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University Relations

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Feb. 14, 2005
Contact: Bill Lacy, Robert J. Dole Institute of Politics, (785) 864-4900.

Dole Institute to offer 2 study groups on political communications, campaigns

NOTE: Jacques is pronounced "Jakes."

LAWRENCE -- The Robert J. Dole Institute of Politics at the University of Kansas has announced two spring semester study groups for students and the general public that will focus on communication strategies in presidential campaigns and in presidential administrations and the behind-the-scenes realities of running a major congressional campaign.

The two seven-week study groups, which will begin in March, will be led by Steven Jacques and Adam Taff, Dole Institute senior fellows.

" The study group concept is a no-grade, no-roll-call and no-reading weekly educational opportunity for students and adults to learn more about focused topics," said Bill Lacy, director of the Dole Institute. "They are open to all and free of charge."

Both sessions will meet from 4 to 5:30 p.m. weekly starting in March, except for spring break March 21 through 25, in the Simons Media Room at the Dole Institute. Jacques' group will meet Thursdays beginning March 3. Taff's will meet Wednesdays beginning March 9. For more information e-mail the fellows at or or call the Dole Institute at (785) 864-4900.

Jacques' session, "The Public Opinion War: Political Communications in an Over-Communicated Society," will focus on communications in presidential campaigns -- from John F. Kennedy in 1960 to John Kerry in 2004 -- in the White House and in international diplomacy.

" Steven is a nationally recognized Democratic political operative, having served in both the Clinton and Carter administrations and on national staffs in the past eight presidential campaign cycles, and he is highly qualified in each of these areas," Lacy said.

In Taff's session, "In the Crosshairs: Realities of Running a High-Profile U.S. Congressional Race," Taff will discuss what it's like for someone who has never sought public office to run in two highly competitive and visible campaigns.

"Adam's mission is to show people the enormous commitment that running for office entails," Lacy said. "Just getting in a race takes a lot of courage, and Adam will be able to show people what decisions and issues a congressional candidate faces."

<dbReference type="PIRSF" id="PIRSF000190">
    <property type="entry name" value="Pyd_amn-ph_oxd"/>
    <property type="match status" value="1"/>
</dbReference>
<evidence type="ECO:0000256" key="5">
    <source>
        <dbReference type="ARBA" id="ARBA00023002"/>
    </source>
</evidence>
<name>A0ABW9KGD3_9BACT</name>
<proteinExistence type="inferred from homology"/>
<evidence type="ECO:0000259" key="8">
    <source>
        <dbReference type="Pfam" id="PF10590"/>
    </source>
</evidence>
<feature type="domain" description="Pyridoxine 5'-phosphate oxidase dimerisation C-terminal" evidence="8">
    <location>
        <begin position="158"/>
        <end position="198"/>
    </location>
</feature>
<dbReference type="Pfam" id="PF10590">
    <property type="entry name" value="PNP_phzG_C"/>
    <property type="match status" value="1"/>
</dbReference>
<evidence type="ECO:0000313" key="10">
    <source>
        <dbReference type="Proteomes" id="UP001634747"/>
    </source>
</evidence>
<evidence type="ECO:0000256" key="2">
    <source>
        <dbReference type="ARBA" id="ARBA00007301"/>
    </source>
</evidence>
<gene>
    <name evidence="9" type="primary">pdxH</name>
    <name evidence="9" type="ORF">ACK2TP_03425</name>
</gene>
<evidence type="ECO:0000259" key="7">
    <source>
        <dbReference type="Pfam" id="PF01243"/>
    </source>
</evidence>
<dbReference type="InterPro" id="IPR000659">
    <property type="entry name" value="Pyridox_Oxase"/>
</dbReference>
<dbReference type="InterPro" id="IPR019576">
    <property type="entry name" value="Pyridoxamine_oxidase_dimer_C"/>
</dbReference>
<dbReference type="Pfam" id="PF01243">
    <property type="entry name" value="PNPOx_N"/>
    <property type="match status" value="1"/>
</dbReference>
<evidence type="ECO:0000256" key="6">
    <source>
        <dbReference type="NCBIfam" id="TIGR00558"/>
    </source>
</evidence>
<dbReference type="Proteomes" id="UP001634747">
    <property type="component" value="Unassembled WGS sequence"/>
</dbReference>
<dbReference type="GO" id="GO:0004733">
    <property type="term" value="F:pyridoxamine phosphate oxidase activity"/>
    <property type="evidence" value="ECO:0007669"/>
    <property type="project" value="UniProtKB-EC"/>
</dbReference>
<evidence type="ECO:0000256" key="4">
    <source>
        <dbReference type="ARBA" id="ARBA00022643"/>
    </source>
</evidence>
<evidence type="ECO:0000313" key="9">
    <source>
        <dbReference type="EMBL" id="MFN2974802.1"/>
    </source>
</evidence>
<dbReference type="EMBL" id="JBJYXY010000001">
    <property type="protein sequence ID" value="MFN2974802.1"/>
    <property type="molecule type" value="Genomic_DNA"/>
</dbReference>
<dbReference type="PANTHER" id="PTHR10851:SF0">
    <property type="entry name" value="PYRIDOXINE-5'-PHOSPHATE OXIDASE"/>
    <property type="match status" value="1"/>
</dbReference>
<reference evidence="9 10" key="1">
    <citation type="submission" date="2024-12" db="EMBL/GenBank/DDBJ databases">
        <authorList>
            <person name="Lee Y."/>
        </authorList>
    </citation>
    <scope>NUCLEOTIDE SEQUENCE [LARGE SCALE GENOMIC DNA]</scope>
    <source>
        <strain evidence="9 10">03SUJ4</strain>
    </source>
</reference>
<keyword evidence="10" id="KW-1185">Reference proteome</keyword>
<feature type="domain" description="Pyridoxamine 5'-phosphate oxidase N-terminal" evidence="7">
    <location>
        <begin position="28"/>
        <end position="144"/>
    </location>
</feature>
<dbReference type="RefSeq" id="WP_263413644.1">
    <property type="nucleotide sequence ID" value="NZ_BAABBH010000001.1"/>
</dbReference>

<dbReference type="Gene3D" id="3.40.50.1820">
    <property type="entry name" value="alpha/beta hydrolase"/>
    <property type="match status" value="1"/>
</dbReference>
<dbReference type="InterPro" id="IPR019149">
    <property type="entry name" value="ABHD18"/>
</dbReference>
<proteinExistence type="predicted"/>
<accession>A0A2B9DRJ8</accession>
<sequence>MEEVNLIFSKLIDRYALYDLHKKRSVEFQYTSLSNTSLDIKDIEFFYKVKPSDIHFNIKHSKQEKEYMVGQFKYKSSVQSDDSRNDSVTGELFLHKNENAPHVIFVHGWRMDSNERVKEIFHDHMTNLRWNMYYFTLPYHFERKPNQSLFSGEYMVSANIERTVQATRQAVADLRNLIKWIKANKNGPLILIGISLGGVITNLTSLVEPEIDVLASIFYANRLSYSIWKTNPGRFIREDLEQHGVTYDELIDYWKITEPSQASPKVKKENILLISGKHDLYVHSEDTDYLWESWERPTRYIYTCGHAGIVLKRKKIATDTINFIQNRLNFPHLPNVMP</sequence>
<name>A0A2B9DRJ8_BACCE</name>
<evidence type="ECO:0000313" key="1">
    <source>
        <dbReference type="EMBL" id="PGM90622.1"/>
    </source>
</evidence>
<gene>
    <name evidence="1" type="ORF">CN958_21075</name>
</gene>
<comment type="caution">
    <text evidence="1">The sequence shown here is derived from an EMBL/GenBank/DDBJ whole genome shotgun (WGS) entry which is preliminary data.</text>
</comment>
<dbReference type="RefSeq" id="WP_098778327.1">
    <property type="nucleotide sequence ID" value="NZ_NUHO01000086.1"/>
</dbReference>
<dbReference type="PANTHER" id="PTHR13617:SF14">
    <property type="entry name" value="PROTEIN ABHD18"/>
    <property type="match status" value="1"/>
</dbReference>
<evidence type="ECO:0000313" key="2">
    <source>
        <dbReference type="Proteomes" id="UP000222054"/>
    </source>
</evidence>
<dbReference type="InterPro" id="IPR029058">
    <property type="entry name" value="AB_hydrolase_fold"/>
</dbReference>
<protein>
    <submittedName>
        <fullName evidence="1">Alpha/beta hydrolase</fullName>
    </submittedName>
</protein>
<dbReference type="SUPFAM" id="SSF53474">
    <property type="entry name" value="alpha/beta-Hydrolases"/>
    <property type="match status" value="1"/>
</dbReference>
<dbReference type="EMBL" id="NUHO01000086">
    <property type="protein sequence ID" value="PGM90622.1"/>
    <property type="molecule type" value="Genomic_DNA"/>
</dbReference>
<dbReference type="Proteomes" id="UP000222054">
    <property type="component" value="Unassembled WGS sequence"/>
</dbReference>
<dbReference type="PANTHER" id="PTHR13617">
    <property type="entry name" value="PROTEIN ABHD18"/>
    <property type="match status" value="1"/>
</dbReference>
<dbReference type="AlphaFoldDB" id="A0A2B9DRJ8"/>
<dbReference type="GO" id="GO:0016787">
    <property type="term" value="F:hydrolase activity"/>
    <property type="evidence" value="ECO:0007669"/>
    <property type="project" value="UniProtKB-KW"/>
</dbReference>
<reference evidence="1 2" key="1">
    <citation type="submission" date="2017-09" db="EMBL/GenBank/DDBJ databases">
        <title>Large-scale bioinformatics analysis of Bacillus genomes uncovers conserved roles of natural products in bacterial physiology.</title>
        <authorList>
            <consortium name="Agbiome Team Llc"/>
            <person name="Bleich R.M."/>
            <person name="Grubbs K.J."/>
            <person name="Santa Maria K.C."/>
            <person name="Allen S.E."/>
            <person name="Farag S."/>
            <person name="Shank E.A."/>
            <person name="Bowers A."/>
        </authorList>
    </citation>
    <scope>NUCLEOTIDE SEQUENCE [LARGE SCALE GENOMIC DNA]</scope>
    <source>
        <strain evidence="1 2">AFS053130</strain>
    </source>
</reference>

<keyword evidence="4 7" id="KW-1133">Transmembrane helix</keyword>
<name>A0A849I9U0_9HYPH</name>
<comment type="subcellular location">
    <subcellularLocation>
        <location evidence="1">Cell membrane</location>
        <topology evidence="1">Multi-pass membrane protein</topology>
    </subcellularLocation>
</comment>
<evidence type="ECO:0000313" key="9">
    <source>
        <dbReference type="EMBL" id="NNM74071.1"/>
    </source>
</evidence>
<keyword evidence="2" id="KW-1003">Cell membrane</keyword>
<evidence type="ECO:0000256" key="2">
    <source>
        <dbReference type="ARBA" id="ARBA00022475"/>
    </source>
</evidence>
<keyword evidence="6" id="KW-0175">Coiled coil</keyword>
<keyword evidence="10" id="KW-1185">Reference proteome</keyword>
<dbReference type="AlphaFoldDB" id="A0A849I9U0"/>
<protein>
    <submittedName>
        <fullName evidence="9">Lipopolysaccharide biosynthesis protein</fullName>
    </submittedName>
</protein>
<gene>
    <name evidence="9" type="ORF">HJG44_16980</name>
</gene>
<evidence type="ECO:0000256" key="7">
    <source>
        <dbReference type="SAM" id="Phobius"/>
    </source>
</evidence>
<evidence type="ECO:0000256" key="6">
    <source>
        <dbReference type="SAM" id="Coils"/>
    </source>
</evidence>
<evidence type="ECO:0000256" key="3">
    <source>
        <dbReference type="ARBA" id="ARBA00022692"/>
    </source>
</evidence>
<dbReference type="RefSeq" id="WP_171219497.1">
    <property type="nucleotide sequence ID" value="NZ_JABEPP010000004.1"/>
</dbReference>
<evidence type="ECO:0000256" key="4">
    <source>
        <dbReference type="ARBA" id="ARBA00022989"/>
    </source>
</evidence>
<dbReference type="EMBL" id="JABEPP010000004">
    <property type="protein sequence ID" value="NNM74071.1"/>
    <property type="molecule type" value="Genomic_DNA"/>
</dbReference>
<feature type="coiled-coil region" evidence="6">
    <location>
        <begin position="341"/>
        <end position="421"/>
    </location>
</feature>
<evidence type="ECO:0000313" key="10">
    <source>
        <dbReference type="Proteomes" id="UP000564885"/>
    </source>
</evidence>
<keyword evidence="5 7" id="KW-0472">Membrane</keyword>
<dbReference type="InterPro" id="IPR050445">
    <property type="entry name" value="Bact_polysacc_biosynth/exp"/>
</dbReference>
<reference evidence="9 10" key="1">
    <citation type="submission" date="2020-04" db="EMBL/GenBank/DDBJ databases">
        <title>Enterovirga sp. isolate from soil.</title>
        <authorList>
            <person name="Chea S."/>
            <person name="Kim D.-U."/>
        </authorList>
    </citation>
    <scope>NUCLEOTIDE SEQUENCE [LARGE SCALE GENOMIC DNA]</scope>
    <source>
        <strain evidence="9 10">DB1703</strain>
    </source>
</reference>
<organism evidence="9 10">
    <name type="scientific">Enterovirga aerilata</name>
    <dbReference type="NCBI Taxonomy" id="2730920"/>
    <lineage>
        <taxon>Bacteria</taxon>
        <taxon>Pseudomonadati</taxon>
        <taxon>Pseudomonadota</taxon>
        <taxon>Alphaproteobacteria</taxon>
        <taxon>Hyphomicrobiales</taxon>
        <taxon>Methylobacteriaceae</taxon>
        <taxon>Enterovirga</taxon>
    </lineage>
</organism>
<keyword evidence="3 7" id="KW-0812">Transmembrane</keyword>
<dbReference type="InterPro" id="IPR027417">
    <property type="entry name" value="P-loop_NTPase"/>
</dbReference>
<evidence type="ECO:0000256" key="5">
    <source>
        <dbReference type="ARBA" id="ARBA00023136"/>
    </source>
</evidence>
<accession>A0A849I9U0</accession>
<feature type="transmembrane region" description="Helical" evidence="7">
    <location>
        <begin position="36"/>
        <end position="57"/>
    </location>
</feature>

Jacques will examine real-life lessons about how candidates and presidents market their messages to the American people and internationally.

"Members of the study group will gain practical knowledge that is applicable to politics at all levels, and they will see how they can use this knowledge to become involved nationally or locally," Jacques said. "Many members of national presidential campaign staffs are either recent college graduates or still in college, and many have very little political experience before joining the staff.

" The fun part will be interacting with people who have worked with Presidents Kennedy, Johnson, Carter and Clinton, and with at least one well-known member of the national news media who was a member of the traveling press following John Kerry in this past presidential campaign."

Taff will engage his study group participants and take them inside an intense, nationally scrutinized congressional race. Together they will analyze their relative strengths and weaknesses and make critical decisions as an election day nears. Staffing, fund-raising, political action committees, issue preparation, polling, voter identification, media expenditures, engaging the opponent -- one misstep can spell disaster. The group will debate the correct course for success.

Guest speakers will include several of the nation's top political strategists, media consultants, pollsters and managers. "This is a unique opportunity to gain an insider's look at the finesse and organization required of modern campaigns," Taff explains.

" I am extremely excited about the study group and the chance for attendees to interact with some of our nation's top political strategists," Taff said. "This will be a lot of fun, informative and should lend itself to interesting and lively debate."


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